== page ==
Favorites, Disappointments and Surprises of Gaming in 2017

2017 saw many great games along with lots of controversy surrounding microtransactions. The Nintendo Switch has become a big hit with exclusive titles that you can take with you anywhere on the go, and EA has been under fire with its Star Wars Battlefront II microtransactions.

2018 is coming, and that means it’s time to look back at our favorite games of 2017. There have been many great games released, including ones that have surprised us. Of course, there are games that have disappointed us, and those will be included as well. In short, a few of us have come together to share our favorite, most disappointing, and surprising games of the year.

Jada Griffin

Favorite – Nier: Automata

In a year where we got both a Legend of Zelda and a Super Mario game, I would never have thought that my Game of the Year choice would have been anything other than one of those two. While Breath of the Wild and Odyssey were easily two of the best Nintendo games that I have ever played, my Game of the Year would have to to go to Nier: Automata.

Nier: Automata features multiple campaigns, each somehow more interesting and overall satisfying than the previous. The combat is intuitive, fast, fluid and is a perfect mixture of challenging and rewarding. It has probably my favorite soundtrack of the entire year with hypnotic lows mixed with upbeat battle sequences that consistently had me humming and singing along. We are given three excellent protagonists, each with their own personality and skill-set that makes them feel completely unique. At the heart of Nier: Automata is a game about a few androids learning about what it’s like to be human, and Platinum Games has captured that essence perfectly.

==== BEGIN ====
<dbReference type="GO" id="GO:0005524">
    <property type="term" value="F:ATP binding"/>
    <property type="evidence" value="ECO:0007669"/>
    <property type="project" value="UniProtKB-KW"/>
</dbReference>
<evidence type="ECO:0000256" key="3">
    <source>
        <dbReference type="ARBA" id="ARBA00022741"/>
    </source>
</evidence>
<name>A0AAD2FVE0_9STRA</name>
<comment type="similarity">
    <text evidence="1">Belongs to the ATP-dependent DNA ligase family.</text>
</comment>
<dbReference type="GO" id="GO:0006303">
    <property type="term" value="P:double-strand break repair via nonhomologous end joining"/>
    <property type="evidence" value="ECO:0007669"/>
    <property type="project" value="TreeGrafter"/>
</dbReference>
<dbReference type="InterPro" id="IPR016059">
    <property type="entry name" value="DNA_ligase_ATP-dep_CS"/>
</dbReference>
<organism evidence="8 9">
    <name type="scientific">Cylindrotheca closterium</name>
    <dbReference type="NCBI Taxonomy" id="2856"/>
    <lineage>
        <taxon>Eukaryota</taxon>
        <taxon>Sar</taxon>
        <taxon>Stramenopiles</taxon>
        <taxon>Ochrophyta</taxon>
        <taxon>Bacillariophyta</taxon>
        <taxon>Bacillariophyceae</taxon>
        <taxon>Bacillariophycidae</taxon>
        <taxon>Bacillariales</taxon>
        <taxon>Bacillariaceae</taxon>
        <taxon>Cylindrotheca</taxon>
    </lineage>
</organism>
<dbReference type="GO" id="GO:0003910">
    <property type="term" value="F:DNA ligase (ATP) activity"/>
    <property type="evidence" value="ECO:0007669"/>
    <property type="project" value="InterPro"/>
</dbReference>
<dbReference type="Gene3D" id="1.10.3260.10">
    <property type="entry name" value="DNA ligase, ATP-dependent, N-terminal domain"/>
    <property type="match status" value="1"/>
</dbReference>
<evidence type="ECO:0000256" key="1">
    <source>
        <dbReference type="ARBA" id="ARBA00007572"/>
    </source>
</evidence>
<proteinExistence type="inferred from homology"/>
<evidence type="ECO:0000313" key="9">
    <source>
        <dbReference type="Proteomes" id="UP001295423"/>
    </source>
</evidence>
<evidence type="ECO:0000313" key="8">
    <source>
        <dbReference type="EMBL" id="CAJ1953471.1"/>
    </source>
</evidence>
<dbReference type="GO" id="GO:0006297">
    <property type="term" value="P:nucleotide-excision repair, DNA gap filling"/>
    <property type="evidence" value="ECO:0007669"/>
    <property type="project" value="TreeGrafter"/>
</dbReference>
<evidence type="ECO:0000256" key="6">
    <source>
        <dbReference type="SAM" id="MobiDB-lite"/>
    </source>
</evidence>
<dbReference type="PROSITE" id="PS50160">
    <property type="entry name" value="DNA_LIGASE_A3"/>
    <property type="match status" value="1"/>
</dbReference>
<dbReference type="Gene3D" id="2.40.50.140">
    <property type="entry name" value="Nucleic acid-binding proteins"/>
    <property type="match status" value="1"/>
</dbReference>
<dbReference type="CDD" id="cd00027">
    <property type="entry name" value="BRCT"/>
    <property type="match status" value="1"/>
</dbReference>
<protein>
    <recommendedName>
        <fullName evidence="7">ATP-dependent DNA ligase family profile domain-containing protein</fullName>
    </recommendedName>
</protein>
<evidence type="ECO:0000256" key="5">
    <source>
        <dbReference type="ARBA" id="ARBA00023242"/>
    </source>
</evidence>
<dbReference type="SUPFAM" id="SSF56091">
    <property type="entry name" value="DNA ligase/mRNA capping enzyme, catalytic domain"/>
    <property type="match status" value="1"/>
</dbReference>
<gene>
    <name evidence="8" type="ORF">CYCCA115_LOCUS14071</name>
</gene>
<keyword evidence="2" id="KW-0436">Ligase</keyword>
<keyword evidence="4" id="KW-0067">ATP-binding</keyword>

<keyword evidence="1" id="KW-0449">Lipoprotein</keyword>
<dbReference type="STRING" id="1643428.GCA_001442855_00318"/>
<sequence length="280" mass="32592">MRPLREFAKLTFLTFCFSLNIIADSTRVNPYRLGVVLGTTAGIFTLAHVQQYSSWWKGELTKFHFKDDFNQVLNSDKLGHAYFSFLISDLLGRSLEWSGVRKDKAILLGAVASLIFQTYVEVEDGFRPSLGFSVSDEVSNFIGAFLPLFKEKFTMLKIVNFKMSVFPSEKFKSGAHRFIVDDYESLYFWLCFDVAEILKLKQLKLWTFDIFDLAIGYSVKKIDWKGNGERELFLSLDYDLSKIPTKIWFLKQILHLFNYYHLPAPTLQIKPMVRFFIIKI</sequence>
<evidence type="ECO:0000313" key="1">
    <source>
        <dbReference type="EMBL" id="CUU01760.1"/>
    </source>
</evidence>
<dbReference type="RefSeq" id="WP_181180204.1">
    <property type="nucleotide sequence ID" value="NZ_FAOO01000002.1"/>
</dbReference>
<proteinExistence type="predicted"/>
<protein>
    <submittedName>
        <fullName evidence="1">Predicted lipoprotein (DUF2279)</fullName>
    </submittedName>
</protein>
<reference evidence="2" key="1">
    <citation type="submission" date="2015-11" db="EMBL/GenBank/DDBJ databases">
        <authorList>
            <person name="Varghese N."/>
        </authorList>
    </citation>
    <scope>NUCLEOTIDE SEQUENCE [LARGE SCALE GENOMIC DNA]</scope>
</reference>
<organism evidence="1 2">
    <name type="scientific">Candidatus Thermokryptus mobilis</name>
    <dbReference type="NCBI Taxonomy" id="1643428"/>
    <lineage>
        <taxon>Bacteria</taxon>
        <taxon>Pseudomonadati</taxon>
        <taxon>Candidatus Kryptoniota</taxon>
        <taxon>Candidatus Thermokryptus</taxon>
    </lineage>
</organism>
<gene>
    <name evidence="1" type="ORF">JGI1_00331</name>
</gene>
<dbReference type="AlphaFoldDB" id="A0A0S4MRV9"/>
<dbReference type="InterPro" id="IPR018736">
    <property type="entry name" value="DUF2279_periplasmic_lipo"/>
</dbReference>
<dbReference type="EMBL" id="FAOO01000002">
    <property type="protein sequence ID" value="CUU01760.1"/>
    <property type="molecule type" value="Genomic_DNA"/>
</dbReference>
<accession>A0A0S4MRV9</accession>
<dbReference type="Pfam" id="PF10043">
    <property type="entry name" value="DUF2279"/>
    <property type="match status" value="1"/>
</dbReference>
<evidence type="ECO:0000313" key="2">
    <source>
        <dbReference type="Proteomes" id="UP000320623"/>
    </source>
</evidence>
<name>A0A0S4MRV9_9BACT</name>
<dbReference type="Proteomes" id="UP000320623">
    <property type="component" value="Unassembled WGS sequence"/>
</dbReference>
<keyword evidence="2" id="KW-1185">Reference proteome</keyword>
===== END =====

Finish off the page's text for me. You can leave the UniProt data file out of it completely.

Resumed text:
Most Surprising – Echo

Every once in a while a game comes around that makes me question my decisions about how I play games. Echo, the third-person sci-fi adventure game, feels and plays unlike anything else recently. Echo is indie developer Ultra-Ultra’s first game, and its approach was to make the player ask questions they normally wouldn’t ask. To make things more interesting, the enemies echo your movements, so you’ll have to switch your style to get ahead.

Echo starts out intuitively, and for the most part, is easy to manipulate in the early stages of the game. Later segments though made me pause and take moments to plan out how I would get from point A to B in one piece. The game’s campaign is short, sweet and has a fitting narrative that becomes a tad predictable at times but still manages to make the payoff at the end worth it. The game suffered from a lack of variety but makes up for it with its use of puzzles and evolving difficulty. Echo isn’t a total revolution, but its ability to make me question my actions in the game was enough for it to stick out in 2017.

Most Disappointing – Okami HD